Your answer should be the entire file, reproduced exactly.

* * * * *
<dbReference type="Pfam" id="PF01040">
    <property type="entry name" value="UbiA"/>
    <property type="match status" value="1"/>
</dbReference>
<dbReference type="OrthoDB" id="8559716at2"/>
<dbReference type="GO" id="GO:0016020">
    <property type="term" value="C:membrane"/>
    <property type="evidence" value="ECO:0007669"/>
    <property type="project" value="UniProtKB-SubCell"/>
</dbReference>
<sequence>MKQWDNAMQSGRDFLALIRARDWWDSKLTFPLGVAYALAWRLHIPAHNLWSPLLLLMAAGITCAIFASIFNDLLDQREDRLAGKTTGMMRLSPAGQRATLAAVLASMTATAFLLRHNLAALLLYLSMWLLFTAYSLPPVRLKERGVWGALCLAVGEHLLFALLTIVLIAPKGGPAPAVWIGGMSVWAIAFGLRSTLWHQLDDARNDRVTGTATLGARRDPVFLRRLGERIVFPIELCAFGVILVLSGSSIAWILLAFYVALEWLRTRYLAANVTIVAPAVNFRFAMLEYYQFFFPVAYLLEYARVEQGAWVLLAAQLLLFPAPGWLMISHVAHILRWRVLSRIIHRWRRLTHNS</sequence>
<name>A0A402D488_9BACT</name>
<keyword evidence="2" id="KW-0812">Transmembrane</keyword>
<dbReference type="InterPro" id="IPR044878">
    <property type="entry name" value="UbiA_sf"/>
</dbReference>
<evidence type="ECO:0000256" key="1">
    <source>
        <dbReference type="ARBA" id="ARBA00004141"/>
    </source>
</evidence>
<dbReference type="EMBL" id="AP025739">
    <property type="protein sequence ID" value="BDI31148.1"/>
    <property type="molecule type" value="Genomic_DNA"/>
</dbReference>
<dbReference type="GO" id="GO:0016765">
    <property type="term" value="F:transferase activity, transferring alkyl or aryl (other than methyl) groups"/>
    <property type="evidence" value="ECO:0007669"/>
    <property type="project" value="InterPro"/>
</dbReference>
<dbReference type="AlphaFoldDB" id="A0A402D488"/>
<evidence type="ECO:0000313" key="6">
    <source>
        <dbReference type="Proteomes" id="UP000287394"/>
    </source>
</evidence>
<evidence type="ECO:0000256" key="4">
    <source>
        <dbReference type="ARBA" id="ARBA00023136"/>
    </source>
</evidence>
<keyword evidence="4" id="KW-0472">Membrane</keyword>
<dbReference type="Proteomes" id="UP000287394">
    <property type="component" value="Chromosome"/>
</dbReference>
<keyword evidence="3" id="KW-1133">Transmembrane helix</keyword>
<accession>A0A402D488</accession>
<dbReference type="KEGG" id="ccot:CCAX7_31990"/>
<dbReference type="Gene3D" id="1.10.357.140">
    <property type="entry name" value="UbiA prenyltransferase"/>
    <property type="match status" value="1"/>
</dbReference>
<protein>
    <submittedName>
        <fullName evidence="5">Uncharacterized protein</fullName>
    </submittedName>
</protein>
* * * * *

<dbReference type="Pfam" id="PF01040">
    <property type="entry name" value="UbiA"/>
    <property type="match status" value="1"/>
</dbReference>
<dbReference type="OrthoDB" id="8559716at2"/>
<dbReference type="GO" id="GO:0016020">
    <property type="term" value="C:membrane"/>
    <property type="evidence" value="ECO:0007669"/>
    <property type="project" value="UniProtKB-SubCell"/>
</dbReference>
<sequence>MKQWDNAMQSGRDFLALIRARDWWDSKLTFPLGVAYALAWRLHIPAHNLWSPLLLLMAAGITCAIFASIFNDLLDQREDRLAGKTTGMMRLSPAGQRATLAAVLASMTATAFLLRHNLAALLLYLSMWLLFTAYSLPPVRLKERGVWGALCLAVGEHLLFALLTIVLIAPKGGPAPAVWIGGMSVWAIAFGLRSTLWHQLDDARNDRVTGTATLGARRDPVFLRRLGERIVFPIELCAFGVILVLSGSSIAWILLAFYVALEWLRTRYLAANVTIVAPAVNFRFAMLEYYQFFFPVAYLLEYARVEQGAWVLLAAQLLLFPAPGWLMISHVAHILRWRVLSRIIHRWRRLTHNS</sequence>
<name>A0A402D488_9BACT</name>
<keyword evidence="2" id="KW-0812">Transmembrane</keyword>
<dbReference type="InterPro" id="IPR044878">
    <property type="entry name" value="UbiA_sf"/>
</dbReference>
<evidence type="ECO:0000256" key="1">
    <source>
        <dbReference type="ARBA" id="ARBA00004141"/>
    </source>
</evidence>
<dbReference type="EMBL" id="AP025739">
    <property type="protein sequence ID" value="BDI31148.1"/>
    <property type="molecule type" value="Genomic_DNA"/>
</dbReference>
<dbReference type="GO" id="GO:0016765">
    <property type="term" value="F:transferase activity, transferring alkyl or aryl (other than methyl) groups"/>
    <property type="evidence" value="ECO:0007669"/>
    <property type="project" value="InterPro"/>
</dbReference>
<dbReference type="AlphaFoldDB" id="A0A402D488"/>
<evidence type="ECO:0000313" key="6">
    <source>
        <dbReference type="Proteomes" id="UP000287394"/>
    </source>
</evidence>
<evidence type="ECO:0000256" key="4">
    <source>
        <dbReference type="ARBA" id="ARBA00023136"/>
    </source>
</evidence>
<keyword evidence="4" id="KW-0472">Membrane</keyword>
<dbReference type="Proteomes" id="UP000287394">
    <property type="component" value="Chromosome"/>
</dbReference>
<keyword evidence="3" id="KW-1133">Transmembrane helix</keyword>
<accession>A0A402D488</accession>
<dbReference type="KEGG" id="ccot:CCAX7_31990"/>
<dbReference type="Gene3D" id="1.10.357.140">
    <property type="entry name" value="UbiA prenyltransferase"/>
    <property type="match status" value="1"/>
</dbReference>
<protein>
    <submittedName>
        <fullName evidence="5">Uncharacterized protein</fullName>
    </submittedName>
</protein>